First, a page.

London to have single NHS regionBMJ 1998; 316 doi: https://doi.org/10.1136/bmj.316.7145.1625l (Published 30 May 1998) Cite this as: BMJ 1998;316:1625
A single London region of the NHS, with consequent changes in other regional offices in the south of England, was announced last week by the health secretary, Frank Dobson.
Although the changes are classed merely as internal and management related, they will facilitate later changes in service delivery through the proposed health improvement programmes and more flexible working between health and social services. A consultation paper is being prepared on the issue, to be followed by a white paper on social services.
At present, health services in London are covered by two regions: North and South Thames, extending over the whole of the southeast. From April 1999 a single London regional office will share a boundary with the planned Greater London Authority. The change was proposed in the Turnberg report on London's health services (14 February, p 496).
Consequent changes will mean the replacement of other regional offices of the NHS Executive in the South and West and Anglia and Oxford. They are replaced by the South East region (which will cover health authorities in Kent, Surrey, Sussex, Hampshire, the Isle of Wight, Berkshire, Buckinghamshire, Oxfordshire, and Northamptonshire) and the Eastern region (which will cover health authorities in Norfolk, Suffolk, Bedfordshire, Cambridgeshire, Essex, and Hertfordshire). The South Western region will exclude Hampshire and the Isle of Wight. Four of the eight existing NHS regions in England are unaffected—Trent, Northern and Yorkshire, North West, and West Midlands.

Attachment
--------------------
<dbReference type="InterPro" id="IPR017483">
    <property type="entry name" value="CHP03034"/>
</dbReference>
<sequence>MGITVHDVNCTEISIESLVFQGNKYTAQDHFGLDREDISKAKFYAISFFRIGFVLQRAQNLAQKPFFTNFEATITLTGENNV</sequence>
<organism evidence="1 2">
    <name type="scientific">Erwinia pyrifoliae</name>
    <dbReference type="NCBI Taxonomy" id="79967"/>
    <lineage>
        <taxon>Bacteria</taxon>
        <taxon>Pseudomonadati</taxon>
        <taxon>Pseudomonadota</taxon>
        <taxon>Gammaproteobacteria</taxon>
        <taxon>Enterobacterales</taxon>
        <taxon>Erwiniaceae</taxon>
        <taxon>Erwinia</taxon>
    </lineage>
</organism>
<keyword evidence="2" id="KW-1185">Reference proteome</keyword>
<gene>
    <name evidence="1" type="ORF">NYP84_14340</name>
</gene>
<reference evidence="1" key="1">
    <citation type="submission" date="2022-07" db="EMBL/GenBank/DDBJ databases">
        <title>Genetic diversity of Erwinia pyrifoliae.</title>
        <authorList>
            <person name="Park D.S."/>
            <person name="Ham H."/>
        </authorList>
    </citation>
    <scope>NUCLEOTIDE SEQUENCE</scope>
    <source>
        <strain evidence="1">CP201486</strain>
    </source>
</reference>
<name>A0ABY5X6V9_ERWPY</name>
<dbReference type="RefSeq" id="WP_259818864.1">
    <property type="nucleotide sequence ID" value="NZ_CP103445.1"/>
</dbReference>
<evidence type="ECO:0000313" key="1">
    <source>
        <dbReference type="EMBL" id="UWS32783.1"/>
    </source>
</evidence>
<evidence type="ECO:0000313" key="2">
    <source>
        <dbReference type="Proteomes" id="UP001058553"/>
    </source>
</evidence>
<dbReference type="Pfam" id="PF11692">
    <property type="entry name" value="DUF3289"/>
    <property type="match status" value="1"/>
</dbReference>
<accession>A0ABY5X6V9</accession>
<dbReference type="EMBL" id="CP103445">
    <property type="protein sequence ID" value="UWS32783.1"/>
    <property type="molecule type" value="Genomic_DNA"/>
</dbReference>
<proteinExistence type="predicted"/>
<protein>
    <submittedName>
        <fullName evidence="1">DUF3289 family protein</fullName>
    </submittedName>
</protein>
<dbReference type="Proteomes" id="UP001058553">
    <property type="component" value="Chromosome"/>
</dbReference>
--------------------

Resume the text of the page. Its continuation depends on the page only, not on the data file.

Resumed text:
The boundaries of the Department of Health's social care regional offices are also being adjusted to bring them into line with the new NHS regions and promote more effective joint working between health and social care.